Florida still hasn't figured out how to run an election


So in a Palm County judicial race, only 60 votes seperate the two people running. Almost 3,500 ballots are missing. All three recounts have resulted in different numbers. And now they want the court to decide who won.

Reporter: Do you think this will diminish voter confidence in the voting equipment?
Gov. Crist: “I hope not, I hope not. It shouldn’t.”


Fallout from the 2000 election is what led to paper ballots being used on Aug. 26, the third voting method in eight years for Palm Beach County.

First, elected officials embraced touch-screen voting as a way to avoid the confusion blamed on the punch-card/butterfly ballots of the chaotic 2000 election.

Then, U.S. Rep. Robert Wexler, D-Delray Beach, persuaded Gov. Charlie Crist and the legislature to ban touch-screen machines so voters would cast paper ballots in this year’s all-important presidential contest.

The timing was tight.

Palm Beach County voters used Sequoia touch-screen machines in the January presidential primary and March municipal elections. Three months later, West Palm Beach voters in a special city commission election were marking paper ballots in a new Sequoia voting system.

The quick turnaround showed. Nearly 700 votes were temporarily uncounted after the June municipal election because elections workers weren’t aware of a new software feature in the vote tabulation system.

Until people take the counting of votes seriously and spend the money to do it right, this kind of shit will keep happening.

It’s because they are doing so much cocaine down there, it’s such a fun thing to do.

I still can’t figure out how voting machines are so problematic. When running a database driven poll even on vBulletin here takes only around 20 lines of PHP code, the fact that they can’t get voting machines to function without bugs, corruption, or failures is possibly the most egregious example of horrible government oversight I’ve ever seen.

Well, let’s be honest about this: Florida’s only being singled out because of what happened in 2000. If you did similar auditing of any state’s polling procedures, you’d find just as many irregularities. In a country with roughly 120MM people voting in a presidential election, where “voting rights” laws prevent even the asking for identication cards for potential voters, and where human beings are in charge of running the elections, a certain amount of error is built into the system.

God forbid we should implement a paper trail.

This is what I don’t understand. People and business are so anal about receipts that many of them promise a reward to me if the cashier doesn’t give me a receipt for a 69 cent pack of gum. And yet when I go and vote for a President for the next four years, I don’t walk away with any proof.

This seems simple - you touch your selection, and it gets printed behind a little piece of glass so you can verify your choice. Then you get a take-away receipt. In case of shenanigans, the computer tally is compared to printed receipts at the machine.

Then you bring your take-away receipt to the guy who offered you ten bucks if you’d vote for Smith :)

Isn’t that a lot like saying you shouldn’t sell guns because some people use them to break the law?

Or shouldn’t let anyone use BitTorrent because some people use it to pirate software?

Oh, it’s “Coke-head” Wexler, that explains it.

I just like thinking up possible ways to abuse the system (whatever the system is); didn’t mean to suggest that vote receipts are a bad idea.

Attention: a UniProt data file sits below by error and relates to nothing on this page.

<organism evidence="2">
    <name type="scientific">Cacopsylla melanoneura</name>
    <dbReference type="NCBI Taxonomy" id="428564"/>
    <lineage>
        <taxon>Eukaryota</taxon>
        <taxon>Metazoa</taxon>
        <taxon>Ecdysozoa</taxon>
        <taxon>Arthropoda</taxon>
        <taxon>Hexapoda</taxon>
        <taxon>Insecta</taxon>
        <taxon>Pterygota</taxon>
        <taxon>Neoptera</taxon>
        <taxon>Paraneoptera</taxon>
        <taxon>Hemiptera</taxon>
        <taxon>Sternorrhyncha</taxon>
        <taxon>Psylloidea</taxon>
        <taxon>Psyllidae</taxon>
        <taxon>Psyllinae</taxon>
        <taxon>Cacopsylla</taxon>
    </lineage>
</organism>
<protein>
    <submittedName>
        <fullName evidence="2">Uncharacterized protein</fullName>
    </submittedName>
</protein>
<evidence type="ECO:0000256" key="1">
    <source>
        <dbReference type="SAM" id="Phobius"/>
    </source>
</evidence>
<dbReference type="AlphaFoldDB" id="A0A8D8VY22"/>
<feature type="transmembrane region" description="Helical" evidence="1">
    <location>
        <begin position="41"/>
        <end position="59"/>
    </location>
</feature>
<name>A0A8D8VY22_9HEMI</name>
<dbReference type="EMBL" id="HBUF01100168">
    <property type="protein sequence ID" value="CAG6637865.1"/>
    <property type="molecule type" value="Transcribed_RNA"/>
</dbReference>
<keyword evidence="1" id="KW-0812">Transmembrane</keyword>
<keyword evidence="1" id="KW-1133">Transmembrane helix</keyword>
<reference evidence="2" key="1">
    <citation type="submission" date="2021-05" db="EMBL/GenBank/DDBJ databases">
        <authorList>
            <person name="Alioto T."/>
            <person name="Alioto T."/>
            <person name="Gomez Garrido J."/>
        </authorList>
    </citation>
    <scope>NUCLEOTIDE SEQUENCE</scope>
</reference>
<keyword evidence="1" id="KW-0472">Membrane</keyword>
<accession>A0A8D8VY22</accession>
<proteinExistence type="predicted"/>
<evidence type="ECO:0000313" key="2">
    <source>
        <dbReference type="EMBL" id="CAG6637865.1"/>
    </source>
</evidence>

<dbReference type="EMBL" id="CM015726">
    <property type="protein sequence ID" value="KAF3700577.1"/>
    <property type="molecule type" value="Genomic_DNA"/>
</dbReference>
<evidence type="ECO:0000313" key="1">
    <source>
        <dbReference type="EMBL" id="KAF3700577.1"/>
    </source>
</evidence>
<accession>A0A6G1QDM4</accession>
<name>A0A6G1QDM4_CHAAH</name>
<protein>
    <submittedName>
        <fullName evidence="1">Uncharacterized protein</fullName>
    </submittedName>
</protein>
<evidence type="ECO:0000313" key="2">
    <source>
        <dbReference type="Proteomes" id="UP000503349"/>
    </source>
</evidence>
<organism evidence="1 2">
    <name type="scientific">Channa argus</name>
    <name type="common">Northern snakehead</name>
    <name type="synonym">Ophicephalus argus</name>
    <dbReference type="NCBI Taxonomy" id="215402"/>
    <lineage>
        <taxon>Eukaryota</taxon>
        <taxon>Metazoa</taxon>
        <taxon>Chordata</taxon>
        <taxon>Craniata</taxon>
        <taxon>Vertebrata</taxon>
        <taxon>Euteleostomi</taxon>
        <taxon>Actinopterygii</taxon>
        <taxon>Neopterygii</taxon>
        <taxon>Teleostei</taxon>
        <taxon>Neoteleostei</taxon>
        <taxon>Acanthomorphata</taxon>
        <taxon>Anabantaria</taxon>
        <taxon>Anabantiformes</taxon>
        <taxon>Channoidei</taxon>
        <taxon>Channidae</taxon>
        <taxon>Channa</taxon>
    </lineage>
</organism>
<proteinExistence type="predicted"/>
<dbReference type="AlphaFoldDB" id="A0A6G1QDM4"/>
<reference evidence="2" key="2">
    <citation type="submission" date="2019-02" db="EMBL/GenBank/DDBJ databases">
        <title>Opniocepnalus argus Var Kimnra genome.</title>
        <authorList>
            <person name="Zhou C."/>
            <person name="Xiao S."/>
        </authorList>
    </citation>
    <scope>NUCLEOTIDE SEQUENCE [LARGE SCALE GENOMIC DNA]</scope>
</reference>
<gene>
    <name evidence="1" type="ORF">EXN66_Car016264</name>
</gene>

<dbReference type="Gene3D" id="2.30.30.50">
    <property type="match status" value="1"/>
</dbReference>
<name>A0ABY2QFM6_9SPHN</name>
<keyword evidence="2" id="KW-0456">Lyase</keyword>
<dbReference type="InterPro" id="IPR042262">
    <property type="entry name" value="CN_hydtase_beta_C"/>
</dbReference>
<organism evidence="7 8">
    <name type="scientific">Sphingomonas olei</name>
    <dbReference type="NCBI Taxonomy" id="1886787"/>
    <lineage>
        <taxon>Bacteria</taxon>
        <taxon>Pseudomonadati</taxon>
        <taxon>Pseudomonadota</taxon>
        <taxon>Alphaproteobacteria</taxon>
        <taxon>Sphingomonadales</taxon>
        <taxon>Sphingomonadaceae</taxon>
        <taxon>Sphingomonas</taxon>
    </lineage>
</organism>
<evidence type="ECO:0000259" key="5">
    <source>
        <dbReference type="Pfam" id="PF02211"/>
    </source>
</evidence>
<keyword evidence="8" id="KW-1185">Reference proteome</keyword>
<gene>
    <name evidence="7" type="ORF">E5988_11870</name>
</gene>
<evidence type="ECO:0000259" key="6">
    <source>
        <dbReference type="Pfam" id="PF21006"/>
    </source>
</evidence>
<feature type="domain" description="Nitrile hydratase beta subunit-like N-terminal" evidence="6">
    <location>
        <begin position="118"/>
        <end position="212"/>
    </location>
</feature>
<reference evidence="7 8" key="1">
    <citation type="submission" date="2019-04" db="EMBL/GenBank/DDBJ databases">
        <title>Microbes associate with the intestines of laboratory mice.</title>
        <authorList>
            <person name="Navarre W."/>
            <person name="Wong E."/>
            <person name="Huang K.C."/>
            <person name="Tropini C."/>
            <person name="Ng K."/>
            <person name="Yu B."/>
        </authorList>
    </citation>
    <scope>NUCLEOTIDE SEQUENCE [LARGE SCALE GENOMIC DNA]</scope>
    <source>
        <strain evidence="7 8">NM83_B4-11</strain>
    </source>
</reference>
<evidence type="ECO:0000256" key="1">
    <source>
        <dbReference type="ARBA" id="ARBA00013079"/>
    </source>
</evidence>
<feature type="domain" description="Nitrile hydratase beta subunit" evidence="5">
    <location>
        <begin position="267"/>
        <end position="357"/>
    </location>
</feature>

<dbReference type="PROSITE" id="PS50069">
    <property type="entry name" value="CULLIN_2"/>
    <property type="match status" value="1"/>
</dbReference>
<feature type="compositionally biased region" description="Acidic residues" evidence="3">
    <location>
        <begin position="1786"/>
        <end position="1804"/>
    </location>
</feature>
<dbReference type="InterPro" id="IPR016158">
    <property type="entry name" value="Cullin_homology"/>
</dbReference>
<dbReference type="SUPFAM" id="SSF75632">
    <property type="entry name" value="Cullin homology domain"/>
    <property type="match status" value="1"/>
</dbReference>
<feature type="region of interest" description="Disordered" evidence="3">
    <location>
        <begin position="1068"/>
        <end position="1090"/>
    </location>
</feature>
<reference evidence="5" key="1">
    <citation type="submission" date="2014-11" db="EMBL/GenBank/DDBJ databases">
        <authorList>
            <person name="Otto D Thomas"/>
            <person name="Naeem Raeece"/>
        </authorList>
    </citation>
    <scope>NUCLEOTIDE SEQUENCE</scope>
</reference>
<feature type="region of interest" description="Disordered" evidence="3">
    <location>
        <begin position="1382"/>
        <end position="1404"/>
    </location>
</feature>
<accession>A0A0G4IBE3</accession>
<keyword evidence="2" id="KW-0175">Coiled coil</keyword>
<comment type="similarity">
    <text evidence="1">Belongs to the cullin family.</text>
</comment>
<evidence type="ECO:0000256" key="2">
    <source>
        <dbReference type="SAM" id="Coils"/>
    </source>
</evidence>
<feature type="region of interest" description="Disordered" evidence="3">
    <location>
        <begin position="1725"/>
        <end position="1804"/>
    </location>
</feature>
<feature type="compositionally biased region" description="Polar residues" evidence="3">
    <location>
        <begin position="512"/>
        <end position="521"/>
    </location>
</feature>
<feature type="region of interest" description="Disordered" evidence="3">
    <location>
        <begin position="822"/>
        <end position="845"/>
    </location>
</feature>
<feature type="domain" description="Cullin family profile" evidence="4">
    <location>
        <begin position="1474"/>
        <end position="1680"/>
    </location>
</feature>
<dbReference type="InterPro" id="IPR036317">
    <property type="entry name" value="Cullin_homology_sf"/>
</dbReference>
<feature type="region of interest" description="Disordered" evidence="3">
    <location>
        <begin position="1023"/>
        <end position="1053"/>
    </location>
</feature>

The positive benefits of said receipts would outweigh the minor risk that someone might be stupid enough to try and buy “guaranteed” votes (do it on any significant scale, and you’d get busted so hard it wouldn’t be funny), unless someone can think up some other more insidious way to abuse 'em.

This distinction is common in voting tech circles. Here’s a blog post I found on the difference between strong and weak secrecy:


The political implications are pretty interesting, and both are technologically possible.

I’m not saying I like the guy’s idea, but there’s nothing in there to suggest that a receipt would say who you voted for.

Strong secrecy is worth shooting for, but how do you achieve this while simultaneously leaving a paper trail? It’s important for the system to prove to the voter that his or her vote was counted correctly, as we’ve all (hopefully) seen how easy it is to hack an e-vote machine to output whatever result you want.

So, I take it you’re opposed to absentee ballots?

The reality is that our system can’t have strong secrecy. Hell, we don’t even allow absolute verification of identity. Anyone could take one of your recent bills to a poling place and take your vote.

Strong secrecy is definitely achievable. I don’t really have time to do a review right now, but it could definitely happen. There are some very smart people working very hard on this. Lots of serious engineers want to prevent a repeat of Ohio 2004, it’s not just tinfoilers.

I don’t think lack of serious engineers is at all the problem here. This isn’t even really a technology issue.

The current systems with no audit trail and no verification are so full of holes that anyone moderately competent has to be able to see them. The fact that the holes exist and are accepted by the agencies in charge of such things indicates a larger problem, namely that these agencies are lacking in competence or technological savvy or (more likely) both.

Until we can address that the problem better technology isn’t going to help.

What I’m trying to say is that people are working on the technology and they are going to solve it. The political problem is a separate enormous problem.

But it seems that the false threat of voter fraud has allowed far more abuses and voter disenfranchisement than any actual fraudulent voting.

At least in the modern era.